Female-dependent factors affect sex allocation in Lesser Kestrels Falco naumanni

Malamati A. Papakosta, Dimitrios E. Bakaloudis, Vassilis Goutner, Reuven Yosef, Evangelos Kotsonas, Savvas Iezekiel, Christos G. Vlachos

Research output: Contribution to journalArticlepeer-review


Abstract The sex ratio of nestlings is a crucial population determinant in rare and/or endangered species. We investigated the role of female body condition and female-related traits in Lesser Kestrel (Falco naumanni) nestling sex allocation at a nest-box colony in central Greece. We used the total clutch volume and size, female weight, hatching dates, body length, wing length, tail length, tarsometatarsus, and bill length as explanatory variables of the number of male nestlings (the response variable) using CART model analysis. This analysis showed that the reproduction output was biased towards male nestlings when female parents were shorter in body length and clutch size and volume were smaller. The skewed sex ratio favoring females, 1:2.35, suggests that when female parents are in good condition, they invest most in good-quality female nestlings, providing a reproductive advantage and increased long-term fitness.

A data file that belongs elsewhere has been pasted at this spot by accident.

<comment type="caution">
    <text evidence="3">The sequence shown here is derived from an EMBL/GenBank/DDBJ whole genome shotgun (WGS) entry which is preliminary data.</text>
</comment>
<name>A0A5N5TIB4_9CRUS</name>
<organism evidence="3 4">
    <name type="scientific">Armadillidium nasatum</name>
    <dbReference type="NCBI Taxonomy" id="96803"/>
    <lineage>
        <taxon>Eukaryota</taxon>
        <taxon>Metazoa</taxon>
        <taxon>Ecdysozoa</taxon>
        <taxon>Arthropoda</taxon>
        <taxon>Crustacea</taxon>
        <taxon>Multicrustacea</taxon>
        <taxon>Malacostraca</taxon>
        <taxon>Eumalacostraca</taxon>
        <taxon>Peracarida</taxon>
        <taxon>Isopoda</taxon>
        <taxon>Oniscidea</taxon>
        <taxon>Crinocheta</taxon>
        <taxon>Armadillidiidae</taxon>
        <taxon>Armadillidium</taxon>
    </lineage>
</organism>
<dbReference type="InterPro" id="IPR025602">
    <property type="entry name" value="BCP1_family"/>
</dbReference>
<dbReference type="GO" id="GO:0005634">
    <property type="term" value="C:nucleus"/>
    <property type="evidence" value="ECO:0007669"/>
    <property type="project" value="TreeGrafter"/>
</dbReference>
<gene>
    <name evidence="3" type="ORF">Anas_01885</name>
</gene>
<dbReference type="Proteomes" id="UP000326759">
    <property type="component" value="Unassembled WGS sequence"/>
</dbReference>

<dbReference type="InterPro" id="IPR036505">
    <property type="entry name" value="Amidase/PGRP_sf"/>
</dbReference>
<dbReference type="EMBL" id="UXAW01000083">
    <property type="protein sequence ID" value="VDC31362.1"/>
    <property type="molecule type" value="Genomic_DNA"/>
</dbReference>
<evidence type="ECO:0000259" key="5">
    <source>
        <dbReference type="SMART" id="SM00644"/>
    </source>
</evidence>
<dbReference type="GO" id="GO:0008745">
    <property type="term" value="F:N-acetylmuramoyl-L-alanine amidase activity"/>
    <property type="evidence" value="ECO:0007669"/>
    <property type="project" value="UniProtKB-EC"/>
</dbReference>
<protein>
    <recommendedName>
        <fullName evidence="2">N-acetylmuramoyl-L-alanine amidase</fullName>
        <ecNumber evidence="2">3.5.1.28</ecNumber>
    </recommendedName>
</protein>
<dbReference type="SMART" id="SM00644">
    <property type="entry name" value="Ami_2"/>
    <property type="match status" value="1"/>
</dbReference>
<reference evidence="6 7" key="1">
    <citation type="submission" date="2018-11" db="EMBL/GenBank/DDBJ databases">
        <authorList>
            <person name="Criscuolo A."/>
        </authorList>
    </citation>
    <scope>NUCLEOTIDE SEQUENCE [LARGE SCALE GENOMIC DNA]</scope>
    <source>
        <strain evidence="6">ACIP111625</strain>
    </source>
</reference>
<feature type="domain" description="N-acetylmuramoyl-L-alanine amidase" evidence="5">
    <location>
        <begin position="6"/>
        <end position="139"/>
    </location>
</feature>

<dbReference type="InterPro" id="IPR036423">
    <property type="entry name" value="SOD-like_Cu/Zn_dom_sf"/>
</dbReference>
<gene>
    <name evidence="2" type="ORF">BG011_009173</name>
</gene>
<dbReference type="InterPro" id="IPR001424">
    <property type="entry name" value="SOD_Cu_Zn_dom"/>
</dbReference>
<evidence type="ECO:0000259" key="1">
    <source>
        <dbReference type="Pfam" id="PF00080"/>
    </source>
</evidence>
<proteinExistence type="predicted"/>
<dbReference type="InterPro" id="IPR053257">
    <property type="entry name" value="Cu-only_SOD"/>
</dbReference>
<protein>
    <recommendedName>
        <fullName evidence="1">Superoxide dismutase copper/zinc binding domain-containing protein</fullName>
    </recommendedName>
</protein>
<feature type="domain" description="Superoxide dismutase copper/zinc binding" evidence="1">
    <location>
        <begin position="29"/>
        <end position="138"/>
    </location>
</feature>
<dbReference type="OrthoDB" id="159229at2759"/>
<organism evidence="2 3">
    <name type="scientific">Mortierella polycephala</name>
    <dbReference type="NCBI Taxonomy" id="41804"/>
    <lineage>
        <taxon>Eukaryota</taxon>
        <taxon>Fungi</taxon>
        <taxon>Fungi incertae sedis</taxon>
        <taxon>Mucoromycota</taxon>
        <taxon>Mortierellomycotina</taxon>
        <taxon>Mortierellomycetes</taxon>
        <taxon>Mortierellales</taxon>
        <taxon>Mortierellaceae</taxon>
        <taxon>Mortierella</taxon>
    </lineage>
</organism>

Original languageEnglish
Pages (from-to)112-117
Number of pages6
JournalIsrael Journal of Ecology and Evolution
Issue number3-4
StatePublished - 1 Jan 2023


  • Lesser Kestrel
  • female-biased
  • sex allocation
  • sex ratio

ASJC Scopus subject areas

  • Ecology, Evolution, Behavior and Systematics
  • Animal Science and Zoology


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